Because Retro Studios was surrounded with controversy, Jeff Spangenberg knew that he wouldn’t be able to sell his company for very much money. For a bargain price of $1 million, Nintendo acquired Retro Studios from Spangenberg, and Retro Studios would now become a first party developer.
Hiroshi Yamauchi was looking forward to retiring, but he wanted to see the GameCube successfully launch before doing so. The retirement of Yamauchi would bring significant change to the corporate culture at Nintendo. Yamauchi told the press, “I’ve been thinking about it for more than two years now, but I think I want to retire before this summer. Nintendo isn’t going to work under one person anymore, though; it will be run under a group-leadership system.”
Before Hiroshi Yamauchi could retire, Nintendo of America was already going through a transformation of its own. John Taylor, managing director for Arcadia Investment Corp, explained, “Japan is probably becoming a bit more influential in the day-to-day management decisions at Nintendo of America. It seems that might have been going on for a little while.”
It’s natural for executives and employees to eventually depart from a company, but the late 90’s through the early 2000’s would leave the biggest impact on the corporate culture of Nintendo of America.
Timeline for Nintendo of America Departures
- In 1996, Tony Harmon retired from his position as Director of Development and Acquisitions at Nintendo of America. He had worked for the company for over 7 years (1989 through 1996) where he oversaw western software development and product acquisitions for the company.
- In 1996, Brian Ullrich, Product Development Manager at Nintendo of America, leaves the company. According to his linkedin profile, he produced and directed multiple third party development projects for the SNES and N64 including FX Skiing, and Body Harvest. Ullrich also designed and produced Major League Baseball Featuring Ken Griffey Jr. (Nintendo 64) in collaboration with Angel Studios.
- In 1997, NOA’s Development Manager Jeff Hutt would leave the company after working there for over 9 years (1988 – November 1997). Hutt had produced games such as Major League Baseball Featuring Ken Griffey Jr., TinStar, Super Play Action Football, Mario Paint, Super Soccer, NHL Stanley Cup, and Yoshi’s Cookie. He negotiated vendor agreements for the development of original games featuring Nintendo properties.
- In 1998, Russel Braun, NOA’s Director of Engineering, leaves the company after working there for 7 years (Dec. 1990 through Feb 1998). He helped direct all developer support work outside of Japan, and he directed all Network products for Nintendo.
- In 1999, Mike Schacter, V.P. of Sales & and Marketing at NOA and Director/General Manager of Latin America leaves the company. He had worked with Nintendo of America for seven years.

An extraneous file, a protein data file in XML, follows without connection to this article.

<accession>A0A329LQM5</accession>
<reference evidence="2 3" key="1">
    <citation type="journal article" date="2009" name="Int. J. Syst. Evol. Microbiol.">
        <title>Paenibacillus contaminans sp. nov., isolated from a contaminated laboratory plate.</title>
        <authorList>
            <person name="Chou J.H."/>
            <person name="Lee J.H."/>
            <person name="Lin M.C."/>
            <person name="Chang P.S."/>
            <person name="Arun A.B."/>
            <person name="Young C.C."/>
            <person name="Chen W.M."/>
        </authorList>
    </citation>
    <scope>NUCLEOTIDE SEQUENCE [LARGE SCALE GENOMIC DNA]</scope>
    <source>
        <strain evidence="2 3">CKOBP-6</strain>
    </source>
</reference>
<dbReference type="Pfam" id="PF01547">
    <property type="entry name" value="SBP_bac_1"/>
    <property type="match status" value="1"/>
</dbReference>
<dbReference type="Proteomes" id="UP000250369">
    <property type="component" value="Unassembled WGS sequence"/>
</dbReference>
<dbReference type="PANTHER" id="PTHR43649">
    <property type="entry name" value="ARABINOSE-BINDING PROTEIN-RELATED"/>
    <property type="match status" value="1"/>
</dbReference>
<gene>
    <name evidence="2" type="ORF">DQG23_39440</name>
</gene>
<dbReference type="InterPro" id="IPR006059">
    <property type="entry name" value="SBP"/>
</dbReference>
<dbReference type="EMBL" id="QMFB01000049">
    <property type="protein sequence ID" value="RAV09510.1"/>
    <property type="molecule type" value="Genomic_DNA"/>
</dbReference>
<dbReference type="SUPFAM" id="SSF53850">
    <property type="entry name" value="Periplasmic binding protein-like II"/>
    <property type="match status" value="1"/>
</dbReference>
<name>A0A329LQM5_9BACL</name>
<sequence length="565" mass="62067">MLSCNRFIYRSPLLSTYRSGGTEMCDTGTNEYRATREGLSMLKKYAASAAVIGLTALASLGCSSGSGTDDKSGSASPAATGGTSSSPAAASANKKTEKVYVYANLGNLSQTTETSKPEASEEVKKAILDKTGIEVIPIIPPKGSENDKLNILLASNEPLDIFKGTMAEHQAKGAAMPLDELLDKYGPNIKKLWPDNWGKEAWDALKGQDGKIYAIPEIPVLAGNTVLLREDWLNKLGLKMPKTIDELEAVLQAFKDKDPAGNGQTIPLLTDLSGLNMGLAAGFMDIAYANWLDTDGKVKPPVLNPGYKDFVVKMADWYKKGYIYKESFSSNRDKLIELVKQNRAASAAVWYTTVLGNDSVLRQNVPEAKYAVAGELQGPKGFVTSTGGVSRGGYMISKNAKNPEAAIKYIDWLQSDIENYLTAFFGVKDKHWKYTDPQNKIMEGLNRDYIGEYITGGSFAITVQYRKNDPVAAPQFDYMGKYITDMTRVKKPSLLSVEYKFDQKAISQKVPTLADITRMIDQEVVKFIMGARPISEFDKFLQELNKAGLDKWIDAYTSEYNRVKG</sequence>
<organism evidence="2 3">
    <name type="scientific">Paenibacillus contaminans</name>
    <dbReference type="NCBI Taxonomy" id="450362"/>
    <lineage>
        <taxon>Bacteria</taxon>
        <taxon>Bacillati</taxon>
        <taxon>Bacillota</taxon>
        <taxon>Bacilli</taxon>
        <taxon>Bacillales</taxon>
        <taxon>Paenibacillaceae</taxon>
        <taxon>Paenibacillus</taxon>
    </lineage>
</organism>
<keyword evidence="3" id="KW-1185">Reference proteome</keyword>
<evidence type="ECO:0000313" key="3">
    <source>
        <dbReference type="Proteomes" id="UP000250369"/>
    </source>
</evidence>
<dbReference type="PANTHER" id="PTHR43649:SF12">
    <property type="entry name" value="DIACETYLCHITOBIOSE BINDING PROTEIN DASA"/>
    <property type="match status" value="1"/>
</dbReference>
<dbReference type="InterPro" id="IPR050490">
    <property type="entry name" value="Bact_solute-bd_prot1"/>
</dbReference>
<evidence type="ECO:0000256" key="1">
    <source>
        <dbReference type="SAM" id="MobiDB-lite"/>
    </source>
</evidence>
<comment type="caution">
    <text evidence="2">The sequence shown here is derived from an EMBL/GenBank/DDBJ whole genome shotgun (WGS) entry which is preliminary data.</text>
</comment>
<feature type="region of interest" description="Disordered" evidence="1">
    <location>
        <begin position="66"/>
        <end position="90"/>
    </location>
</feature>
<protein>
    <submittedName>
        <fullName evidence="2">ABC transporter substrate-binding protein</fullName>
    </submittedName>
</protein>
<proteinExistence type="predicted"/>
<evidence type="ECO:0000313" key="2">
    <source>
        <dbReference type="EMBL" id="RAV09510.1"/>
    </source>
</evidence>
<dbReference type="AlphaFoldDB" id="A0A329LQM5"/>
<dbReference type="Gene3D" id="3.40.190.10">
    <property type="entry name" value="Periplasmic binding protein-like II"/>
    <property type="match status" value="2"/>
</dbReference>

- In 1999, Erich Waas, producer at Nintendo of America, leaves the company. He worked at NOA for nine and a half years where he was a producer on the Game Boy Camera, The New Tetris, Ken Griffey Jr’s Slugfest, Goldeneye 007, Blast Corps, Donkey Kong Country 2, and Donkey Kong Country 3.
- In 2000, Nintendo of America Chairman Howard Lincoln retires from the company to become the owner of the Seattle Mariners.
- On January 2002, Nintendo of America president Minoru Arakawa retires from the company.
- On January 2002, Peter Main, NOA’s Vice President of Marketing and Sales, steps down from the company.
- On February 2002, Left Field announces that they have ended their second party status with Nintendo.
- On March 2002, Nintendo of America producer Ken Lobb steps down from his position and joins Microsoft.
- On May 2002, Nintendo president Hiroshi Yamauchi retires from the company.
- In 2002, Claude Comair, co-founder of Nintendo Software Technology, leaves the company to focus on being President of DigiPen.
- On September 24th, 2002, Nintendo sells Rareware to Microsoft for 100% ownership for $375 million.
- In December 2003, Phil Borkowski, NOA’s Vice President of Manufacturing, retires from his position. He joined the company in 1987 and worked at NOA for almost 17 years
- In December 2003, Phil Rogers, NOA’s Director of Development and VP of Operations, retires from the company. He had joined Nintendo in June 1982 as Director of Development where he completed the acquisition of Nintendo’s Redmond Campus. He expanded the Operations Division to more than 500 employees. Phil Rogers had worked at Nintendo of America for over 20 years.
- In 2004, John Bauer, Executive Vice President of Administration for Nintendo of America Inc. leaves the company. He joined the company in 1994 and worked there for 10 years.
- In 2004, Silicon Knights ends exclusivity second party agreement with Nintendo of America.
- In 2004, Factor 5 says they are no longer making games exclusively for Nintendo.
- In 2005, Henry Sterchi, producer at Nintendo of America, leaves the company to join Silicon Knights, and then later Microsoft. Sterchi had worked at Nintendo of America for 11 years (1994 through 2005) producing games such as “Perfect Dark”, “Excitebike 64”, “Eternal Darkness”, “Star Wars: Shadows of the Empire”, “Diddy Kong Racing”, and “Super Punch-Out”.
Tony Harmon, former Nintendo executive, was the person who persuaded Ken Lobb to join Nintendo of America in 1994. Around 2000, Lobb was involved as a producer/supervisor on projects such as “Star Wars Rogue Squadron 2: Rogue Leader” and “Metroid Prime”. Before GameCube launched, Ken Lobb says NOA employees were playing 16-player LAN multiplayer of Halo inside of Nintendo of America’s Treehouse. At the time, Lobb was interested in online gaming, but Nintendo did not have an aggressive approach to the online area.